EU Commission forecasts 0.8% growth for Belgium this year
According to new forecasts from the European Commission unveiled this Monday, 13 February, Belgium's gross domestic product (GDP) growth should be in line with that of the eurozone this year, at 0.8%, as well as next year (1.6%). Harder to predict, inflation would drop to 2.7% next year, from the 4.3% expected this year.
Belgium would thus be aligned with the eurozone average, whose expected growth would be 0.9% this year and 1.5% next year, while inflation would drop from 5.6% this year to 2.5% next year. Growth would be more than half a percentage point higher than what the Commission anticipated in the autumn.
As for inflation, it would come down more quickly than expected, if the expected drop in wholesale gas and electricity prices is transmitted quickly to retail prices.
The European Union's economy would therefore avoid a technical recession. However, the European executive notes that the headwinds persist, almost a year after the outbreak of the Russian war in Ukraine.
The European Commission calculates that energy supply sources diversification and consumption's sharo drop have kept gas reserves above the average. Therefore, it allowed the wholesale price of gas to fall below its level before the war in Ukraine. In addition, the EU executive considers that the labour market remains robust and confidence is strengthening.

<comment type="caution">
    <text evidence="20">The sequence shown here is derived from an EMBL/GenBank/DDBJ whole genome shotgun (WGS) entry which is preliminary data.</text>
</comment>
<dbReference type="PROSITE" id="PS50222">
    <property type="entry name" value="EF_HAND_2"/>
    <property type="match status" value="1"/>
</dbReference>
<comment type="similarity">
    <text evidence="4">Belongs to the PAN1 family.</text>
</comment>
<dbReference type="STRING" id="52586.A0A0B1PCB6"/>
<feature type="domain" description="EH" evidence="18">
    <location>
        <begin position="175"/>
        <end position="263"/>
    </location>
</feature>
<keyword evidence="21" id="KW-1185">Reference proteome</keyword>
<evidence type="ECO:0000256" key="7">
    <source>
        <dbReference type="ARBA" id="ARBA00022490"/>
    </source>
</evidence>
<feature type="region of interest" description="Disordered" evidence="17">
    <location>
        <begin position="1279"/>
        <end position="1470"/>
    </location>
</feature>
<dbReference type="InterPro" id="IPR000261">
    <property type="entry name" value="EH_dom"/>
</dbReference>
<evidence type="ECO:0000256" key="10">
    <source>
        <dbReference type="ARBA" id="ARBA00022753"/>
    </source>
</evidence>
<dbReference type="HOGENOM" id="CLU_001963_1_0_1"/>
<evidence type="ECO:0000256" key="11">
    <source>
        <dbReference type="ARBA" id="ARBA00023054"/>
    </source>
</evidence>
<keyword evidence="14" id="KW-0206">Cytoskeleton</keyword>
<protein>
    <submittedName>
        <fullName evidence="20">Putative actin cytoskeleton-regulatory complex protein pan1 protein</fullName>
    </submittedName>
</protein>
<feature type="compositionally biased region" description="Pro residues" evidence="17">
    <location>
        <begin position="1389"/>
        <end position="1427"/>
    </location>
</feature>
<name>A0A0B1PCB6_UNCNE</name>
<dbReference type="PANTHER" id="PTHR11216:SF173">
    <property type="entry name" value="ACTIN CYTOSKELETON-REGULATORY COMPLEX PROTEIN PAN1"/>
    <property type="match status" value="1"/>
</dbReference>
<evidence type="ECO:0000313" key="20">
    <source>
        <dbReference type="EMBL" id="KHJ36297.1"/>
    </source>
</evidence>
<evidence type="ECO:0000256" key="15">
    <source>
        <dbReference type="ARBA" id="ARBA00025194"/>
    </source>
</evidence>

On the other hand, consumers and businesses continue to face high energy prices, while core inflation (inflation excluding energy and unprocessed food) was still on the rise in January, continuing to erode household purchasing power.
Debts to be limited
Since the covid crisis, the Maastricht criteria (which monitors public deficit and debt standards compliance), has been suspended by a general derogation clause from the Stability and Growth Pact. It thus allowed States to take on more debt to support businesses and households.
The EU Commissioner for Economy, Paolo Gentiloni, considers that this clause "should reasonably" be lifted at the end of this year. It was supposed to last two years, but the clause has already been extended several times.
#FlandersNewsService | European Commissioner for the Economy Paolo Gentiloni in Brussels ©BELGA PHOTO (Kenzo TRIBOUILLARD / AFP)